Superstition and madness

From the entry for ‘madness’ taken from the Cassel Dictionary of Superstitions (ISBN 0304365610):

“It is said that the mad are chosen by God and enjoy the special favour of Heaven. Accordingly, it is thought that particularly lucky throughout Europe to live in the same house as someone who is mad and historically the mad have been well cared for by their local community. Meeting such a person in the street is itself a lucky event in the folklore of fishermen, who interpret such an encounter as confirmation that the day’s catch will be a good one.”

2 thoughts on “Superstition and madness”

  1. I think this says more about the Cassel Dictionary of Superstitions than about the historical treatment of madness. What is the evidence please?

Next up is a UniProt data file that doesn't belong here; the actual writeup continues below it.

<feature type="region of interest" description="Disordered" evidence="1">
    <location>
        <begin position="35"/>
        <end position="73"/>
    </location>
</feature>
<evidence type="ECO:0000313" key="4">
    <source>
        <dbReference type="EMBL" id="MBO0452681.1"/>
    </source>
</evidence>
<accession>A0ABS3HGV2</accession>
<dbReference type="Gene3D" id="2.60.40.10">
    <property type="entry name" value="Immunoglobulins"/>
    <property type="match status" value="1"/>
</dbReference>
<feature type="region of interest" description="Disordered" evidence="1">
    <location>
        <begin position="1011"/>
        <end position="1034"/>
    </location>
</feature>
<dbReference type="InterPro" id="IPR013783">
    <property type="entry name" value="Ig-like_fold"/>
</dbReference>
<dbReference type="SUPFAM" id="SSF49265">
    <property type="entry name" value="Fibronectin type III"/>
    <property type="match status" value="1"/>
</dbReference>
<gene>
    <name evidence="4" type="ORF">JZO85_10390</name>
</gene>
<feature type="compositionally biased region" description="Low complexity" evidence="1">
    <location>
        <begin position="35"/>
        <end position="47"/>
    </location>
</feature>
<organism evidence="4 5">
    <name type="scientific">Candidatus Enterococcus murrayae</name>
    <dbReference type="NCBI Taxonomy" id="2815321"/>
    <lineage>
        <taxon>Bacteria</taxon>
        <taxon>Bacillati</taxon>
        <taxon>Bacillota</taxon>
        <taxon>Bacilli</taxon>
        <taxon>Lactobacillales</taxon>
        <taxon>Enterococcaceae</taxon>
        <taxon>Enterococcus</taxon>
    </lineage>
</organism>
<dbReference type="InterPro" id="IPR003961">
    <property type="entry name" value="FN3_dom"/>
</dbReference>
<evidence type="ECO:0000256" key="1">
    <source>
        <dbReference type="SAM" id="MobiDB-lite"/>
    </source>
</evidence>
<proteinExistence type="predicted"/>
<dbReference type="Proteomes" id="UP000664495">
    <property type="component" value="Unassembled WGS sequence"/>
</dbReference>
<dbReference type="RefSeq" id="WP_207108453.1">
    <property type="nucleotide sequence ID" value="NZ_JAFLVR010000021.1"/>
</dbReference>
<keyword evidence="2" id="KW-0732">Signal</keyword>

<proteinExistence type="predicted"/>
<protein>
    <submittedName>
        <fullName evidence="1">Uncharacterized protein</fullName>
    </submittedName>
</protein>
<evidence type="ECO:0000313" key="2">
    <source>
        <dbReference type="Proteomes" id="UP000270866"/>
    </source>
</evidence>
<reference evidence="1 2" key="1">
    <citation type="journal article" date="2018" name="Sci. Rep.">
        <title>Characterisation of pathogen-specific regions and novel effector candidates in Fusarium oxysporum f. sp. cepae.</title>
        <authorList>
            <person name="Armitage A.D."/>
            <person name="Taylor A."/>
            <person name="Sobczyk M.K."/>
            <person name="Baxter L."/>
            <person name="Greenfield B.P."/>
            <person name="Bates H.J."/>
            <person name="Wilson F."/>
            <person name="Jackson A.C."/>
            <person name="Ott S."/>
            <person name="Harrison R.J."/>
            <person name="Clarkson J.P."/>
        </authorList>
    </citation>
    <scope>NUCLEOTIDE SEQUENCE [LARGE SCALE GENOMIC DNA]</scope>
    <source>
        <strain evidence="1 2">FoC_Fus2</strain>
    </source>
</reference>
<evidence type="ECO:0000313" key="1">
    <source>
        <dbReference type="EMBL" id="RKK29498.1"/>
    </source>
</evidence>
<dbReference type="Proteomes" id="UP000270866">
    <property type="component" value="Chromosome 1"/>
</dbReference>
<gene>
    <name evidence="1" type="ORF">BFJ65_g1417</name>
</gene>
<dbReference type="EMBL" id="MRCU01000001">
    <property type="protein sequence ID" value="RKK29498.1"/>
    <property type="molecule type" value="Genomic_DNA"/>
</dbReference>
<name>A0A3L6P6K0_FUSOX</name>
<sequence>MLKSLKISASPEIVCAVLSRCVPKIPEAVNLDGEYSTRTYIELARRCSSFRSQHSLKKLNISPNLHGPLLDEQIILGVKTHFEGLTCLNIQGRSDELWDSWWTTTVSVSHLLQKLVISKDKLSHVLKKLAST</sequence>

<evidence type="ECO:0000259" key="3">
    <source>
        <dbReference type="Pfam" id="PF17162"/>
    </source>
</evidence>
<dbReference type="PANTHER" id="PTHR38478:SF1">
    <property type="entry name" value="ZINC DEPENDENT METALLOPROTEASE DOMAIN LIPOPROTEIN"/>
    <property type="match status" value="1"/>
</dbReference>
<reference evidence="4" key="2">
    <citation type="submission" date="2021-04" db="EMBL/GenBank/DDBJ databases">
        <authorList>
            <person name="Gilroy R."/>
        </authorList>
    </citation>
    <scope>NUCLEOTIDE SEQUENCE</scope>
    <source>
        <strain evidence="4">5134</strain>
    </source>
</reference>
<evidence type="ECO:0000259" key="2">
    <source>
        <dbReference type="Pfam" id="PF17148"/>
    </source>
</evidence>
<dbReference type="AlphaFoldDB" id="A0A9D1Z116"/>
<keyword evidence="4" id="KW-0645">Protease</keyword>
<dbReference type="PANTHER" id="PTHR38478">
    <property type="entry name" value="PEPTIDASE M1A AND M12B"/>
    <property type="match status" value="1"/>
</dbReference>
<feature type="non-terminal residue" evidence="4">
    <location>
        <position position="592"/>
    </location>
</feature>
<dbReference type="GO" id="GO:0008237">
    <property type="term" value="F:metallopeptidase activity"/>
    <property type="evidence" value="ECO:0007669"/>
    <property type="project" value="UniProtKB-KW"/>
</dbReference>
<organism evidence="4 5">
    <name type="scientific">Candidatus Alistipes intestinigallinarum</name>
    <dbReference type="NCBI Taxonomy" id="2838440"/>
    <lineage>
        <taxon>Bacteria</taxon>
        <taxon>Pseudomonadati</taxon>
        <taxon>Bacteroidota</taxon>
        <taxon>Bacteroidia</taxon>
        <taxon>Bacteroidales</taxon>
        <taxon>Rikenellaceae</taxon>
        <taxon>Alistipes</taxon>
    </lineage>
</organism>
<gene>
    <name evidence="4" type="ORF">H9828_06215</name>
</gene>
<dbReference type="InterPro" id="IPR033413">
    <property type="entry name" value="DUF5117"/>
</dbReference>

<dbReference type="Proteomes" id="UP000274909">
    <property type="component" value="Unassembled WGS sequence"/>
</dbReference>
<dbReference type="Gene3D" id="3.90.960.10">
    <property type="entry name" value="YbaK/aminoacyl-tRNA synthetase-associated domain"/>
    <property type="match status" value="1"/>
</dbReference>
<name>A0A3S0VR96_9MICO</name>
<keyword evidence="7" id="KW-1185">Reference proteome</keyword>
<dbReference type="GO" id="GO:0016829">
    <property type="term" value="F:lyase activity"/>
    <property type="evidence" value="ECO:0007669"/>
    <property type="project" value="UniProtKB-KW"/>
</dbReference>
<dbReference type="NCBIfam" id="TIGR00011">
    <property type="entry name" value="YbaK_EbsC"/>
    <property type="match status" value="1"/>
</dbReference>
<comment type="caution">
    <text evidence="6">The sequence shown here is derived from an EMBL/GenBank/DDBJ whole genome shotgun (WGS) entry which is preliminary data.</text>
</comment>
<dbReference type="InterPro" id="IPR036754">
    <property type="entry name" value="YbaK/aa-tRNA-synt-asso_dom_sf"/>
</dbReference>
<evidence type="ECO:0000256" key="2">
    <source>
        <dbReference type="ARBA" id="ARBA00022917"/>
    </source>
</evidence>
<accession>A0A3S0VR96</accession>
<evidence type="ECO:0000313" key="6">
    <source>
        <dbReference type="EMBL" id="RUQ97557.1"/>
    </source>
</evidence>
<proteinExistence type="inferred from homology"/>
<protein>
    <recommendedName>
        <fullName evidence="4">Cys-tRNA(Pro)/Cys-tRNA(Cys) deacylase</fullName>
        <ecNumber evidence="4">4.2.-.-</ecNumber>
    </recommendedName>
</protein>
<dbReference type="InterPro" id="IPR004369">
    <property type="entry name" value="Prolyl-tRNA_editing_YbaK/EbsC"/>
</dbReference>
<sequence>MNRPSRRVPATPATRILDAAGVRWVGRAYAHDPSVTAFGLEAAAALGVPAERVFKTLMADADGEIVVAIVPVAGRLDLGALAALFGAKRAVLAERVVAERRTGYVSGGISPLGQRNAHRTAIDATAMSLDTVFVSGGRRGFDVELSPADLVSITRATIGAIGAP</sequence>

2. Superstition is ignorance but in this case “positive ignorance” because the real thing is that patients affected with mental disorders are ussually marginalized, excluded and stigmatized. Graham Thornicoft, Professor of Psychiatry Community at King’s College is deeply concern with the way society must deal and tackle the problems of stigma in people with mental disorders. I believe many experts would like that type of superstition for such patients that in the end are normal persons that deserves the same rights and quality of life without any social threat as the rest of people.

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